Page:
Regulations and Alternatives to Burning
Burning Household Trash is Against the Law
Open burning is regulated by New York State statutory and regulatory authority -- Environmental Conservation Law, §§ 9,19, 6 NYCRR Part 215 Open Fires. Part 215 prohibits the open burning of most household wastes statewide. Disposal of brush by open burning is still allowed in small towns, and untreated, unpainted waste wood (e.g. scraps of kiln dried lumber) can be burned in campfires.
Some local governments also have their own laws that further restrict or prohibit private citizens from burning any types of household waste. Check with local officials for laws that may affect you and your neighborhood.
Not only can open fires have adverse health effects, they can also spread into dangerous wildfires. DEC offers the following guidelines to minimize the risk of wildfire:
- never leave a fire unattended;
- always make sure a fire is completely out;
- do not build a fire on windy days;
- always have water and a rake or shovel on hand;
- keep your fire small enough so you can control it; and
- scrape all burnable materials at least ten feet away from a fire.
In areas where open burning is allowed, individuals can burn only the following materials: clean, unpainted and uncoated wood, charcoal, and downed limbs and branches less than 6 inches in diameter and 8 feet in length (except between March 16 and May 14).
Burning of downed limbs and branches may require a DEC permit within the Catskill and Adirondack regions and is prohibited within incorporated villages and cities throughout the State. To find out if a permit is required, individuals should contact their local Forest Ranger or nearest DEC regional office.
Fewer Wildfires Have Occurred Since Regulating Opening Burning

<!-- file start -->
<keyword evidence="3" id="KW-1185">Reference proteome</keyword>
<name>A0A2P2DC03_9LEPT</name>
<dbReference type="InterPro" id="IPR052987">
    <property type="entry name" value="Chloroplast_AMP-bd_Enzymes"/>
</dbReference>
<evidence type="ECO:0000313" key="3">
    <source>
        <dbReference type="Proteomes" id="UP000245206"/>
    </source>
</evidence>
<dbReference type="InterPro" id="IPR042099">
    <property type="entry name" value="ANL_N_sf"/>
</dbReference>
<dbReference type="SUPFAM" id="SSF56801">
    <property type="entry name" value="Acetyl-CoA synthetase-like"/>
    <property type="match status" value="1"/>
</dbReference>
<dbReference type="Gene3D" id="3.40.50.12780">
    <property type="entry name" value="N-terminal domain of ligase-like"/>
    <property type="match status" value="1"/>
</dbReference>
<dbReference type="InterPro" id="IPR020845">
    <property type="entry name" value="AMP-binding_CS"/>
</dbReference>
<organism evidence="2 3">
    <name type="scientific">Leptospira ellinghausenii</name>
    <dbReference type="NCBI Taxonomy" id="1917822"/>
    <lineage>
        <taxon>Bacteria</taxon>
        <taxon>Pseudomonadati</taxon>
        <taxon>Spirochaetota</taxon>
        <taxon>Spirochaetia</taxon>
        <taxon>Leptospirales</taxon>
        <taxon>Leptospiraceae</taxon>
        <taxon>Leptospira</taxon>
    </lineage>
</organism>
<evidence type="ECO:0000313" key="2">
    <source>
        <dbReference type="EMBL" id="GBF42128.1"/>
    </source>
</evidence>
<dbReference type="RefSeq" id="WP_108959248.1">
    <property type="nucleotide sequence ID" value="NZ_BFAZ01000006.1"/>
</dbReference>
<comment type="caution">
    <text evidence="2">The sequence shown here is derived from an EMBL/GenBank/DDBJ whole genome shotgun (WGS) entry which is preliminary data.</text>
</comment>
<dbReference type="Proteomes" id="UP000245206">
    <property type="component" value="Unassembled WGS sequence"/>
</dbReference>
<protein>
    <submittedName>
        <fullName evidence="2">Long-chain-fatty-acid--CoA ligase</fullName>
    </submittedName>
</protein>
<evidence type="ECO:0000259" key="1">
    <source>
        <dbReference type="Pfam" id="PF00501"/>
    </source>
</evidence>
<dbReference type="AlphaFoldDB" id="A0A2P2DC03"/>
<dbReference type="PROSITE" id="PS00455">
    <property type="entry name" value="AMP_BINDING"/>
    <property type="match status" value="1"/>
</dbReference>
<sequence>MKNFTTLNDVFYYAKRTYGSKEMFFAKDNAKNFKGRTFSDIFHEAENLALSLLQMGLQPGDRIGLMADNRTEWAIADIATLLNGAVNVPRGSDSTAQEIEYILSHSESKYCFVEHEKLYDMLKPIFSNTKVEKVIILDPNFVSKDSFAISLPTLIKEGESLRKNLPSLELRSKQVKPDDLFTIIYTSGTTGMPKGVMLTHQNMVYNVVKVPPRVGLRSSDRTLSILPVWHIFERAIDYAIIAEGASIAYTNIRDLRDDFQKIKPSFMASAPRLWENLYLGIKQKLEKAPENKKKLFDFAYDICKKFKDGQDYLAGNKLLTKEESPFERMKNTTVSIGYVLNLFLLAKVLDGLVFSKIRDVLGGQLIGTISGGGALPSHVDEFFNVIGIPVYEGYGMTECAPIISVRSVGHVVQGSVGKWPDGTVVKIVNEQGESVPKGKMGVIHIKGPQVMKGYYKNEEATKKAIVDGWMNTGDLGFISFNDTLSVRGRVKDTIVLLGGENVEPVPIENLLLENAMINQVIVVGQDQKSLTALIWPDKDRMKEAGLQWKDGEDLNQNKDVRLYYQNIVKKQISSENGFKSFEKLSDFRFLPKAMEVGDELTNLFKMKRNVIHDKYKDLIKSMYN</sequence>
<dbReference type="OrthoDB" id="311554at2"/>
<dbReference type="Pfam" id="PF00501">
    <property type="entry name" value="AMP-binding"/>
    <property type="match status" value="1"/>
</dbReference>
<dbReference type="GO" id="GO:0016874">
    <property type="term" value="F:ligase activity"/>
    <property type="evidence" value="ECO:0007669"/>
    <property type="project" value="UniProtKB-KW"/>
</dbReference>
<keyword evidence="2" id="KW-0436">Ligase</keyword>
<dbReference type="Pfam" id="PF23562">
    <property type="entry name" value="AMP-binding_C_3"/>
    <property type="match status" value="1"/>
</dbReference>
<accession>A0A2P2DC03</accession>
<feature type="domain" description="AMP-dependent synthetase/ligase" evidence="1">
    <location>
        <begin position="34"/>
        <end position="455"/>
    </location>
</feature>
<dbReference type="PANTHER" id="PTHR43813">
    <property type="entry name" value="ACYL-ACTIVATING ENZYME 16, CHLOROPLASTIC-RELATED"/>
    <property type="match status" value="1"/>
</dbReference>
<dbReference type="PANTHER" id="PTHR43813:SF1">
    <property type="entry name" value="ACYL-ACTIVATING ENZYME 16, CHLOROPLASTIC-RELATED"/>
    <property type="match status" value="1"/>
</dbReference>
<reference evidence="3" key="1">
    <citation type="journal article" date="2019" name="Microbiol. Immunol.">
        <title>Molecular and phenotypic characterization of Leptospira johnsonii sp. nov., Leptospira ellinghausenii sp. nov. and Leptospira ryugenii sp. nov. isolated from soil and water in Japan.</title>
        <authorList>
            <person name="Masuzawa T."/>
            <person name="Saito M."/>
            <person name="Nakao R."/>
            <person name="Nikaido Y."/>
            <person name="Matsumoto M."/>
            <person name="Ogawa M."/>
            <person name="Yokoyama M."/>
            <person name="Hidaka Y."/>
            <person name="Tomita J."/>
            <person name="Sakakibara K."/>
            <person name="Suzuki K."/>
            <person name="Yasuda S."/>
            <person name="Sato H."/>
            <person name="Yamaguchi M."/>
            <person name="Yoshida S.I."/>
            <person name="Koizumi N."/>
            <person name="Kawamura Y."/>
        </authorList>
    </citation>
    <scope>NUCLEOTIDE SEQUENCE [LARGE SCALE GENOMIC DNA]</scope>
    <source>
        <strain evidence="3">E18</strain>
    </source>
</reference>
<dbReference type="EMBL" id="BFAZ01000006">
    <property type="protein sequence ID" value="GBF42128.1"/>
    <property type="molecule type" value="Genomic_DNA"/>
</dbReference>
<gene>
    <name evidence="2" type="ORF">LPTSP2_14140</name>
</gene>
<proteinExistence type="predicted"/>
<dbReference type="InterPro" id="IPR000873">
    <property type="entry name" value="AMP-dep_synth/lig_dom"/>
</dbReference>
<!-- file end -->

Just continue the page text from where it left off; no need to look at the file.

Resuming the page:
In 2009, New York toughened restrictions on open burning to reduce harmful air pollutants and help prevent wildfires. Open burning is the largest single cause of wildfires in New York State. Data from DEC's Forest Protection Division show that debris burning accounted for about 40 percent of wildfires in the state between 1986 and 2006 - more than twice the next most-cited source. From 2000 to 2007, New York's fire departments responded to an average of 2,600 wildfires each year during the period of March 14 through May 16 (now the burn ban period).
One year after passage of the regulation, DEC Forest Protection Division data for 2010 indicated a 33 percent reduction in wildfires caused by debris burning during the burn ban period in 2010 when compared to the past 10 years, including weather considerations. In addition, based on information provided by statewide fire departments, 70 percent of the smaller communities across the state had a reduction in the overall number of wildfires.
Break the Habit - Stop Illegal Backyard Burning
Here are some simple tips to avoid the need the need to burn your trash:
Avoid waste. Buy fewer items and select products with the least packaging. Buy in bulk or larger quantities and demand less packaging on the products you buy.
Buy products that can be re-used and/or come in containers that can be re-filled. Find someone else who can use it, have a yard sale, or donate it to a resale or non-profit organization. Chip brush and clean wood to make mulch or decorative chips, or use it as heating fuel in wood stoves.
Learn about your community's recycling programs for newspaper, office paper, corrugated cardboard, magazines, aluminum, metal, acceptable plastics and any other materials. Additional information on recycling is available at NYRecycles.org.
Compost plant-based kitchen and yard waste: leaves, plant clippings and food waste. Additional information on composting is available at NYRecycles.org.
Hire a sanitation service that will collect and properly dispose of your trash and recyclables; deliver them to your local transfer station or waste-to-energy facility; or work with your neighbors to develop a service that fits your community. Use the best waste disposal practice established in your municipality.
For your health, the health of your family and neighbors, and your community's environment, the DEC and the NYS Department of Health (DOH) urge you to STOP BACKYARD BURNING.
For more information about waste disposal or burning regulations, contact your DEC Regional Air Pollution Control Engineer. For more information about health effects and exposure to chemicals, contact DOH, Center for Environmental Health at (800) 458-1158. And to report environmental law violations, call 1-800-TIPPDEC (1-800-847-7332).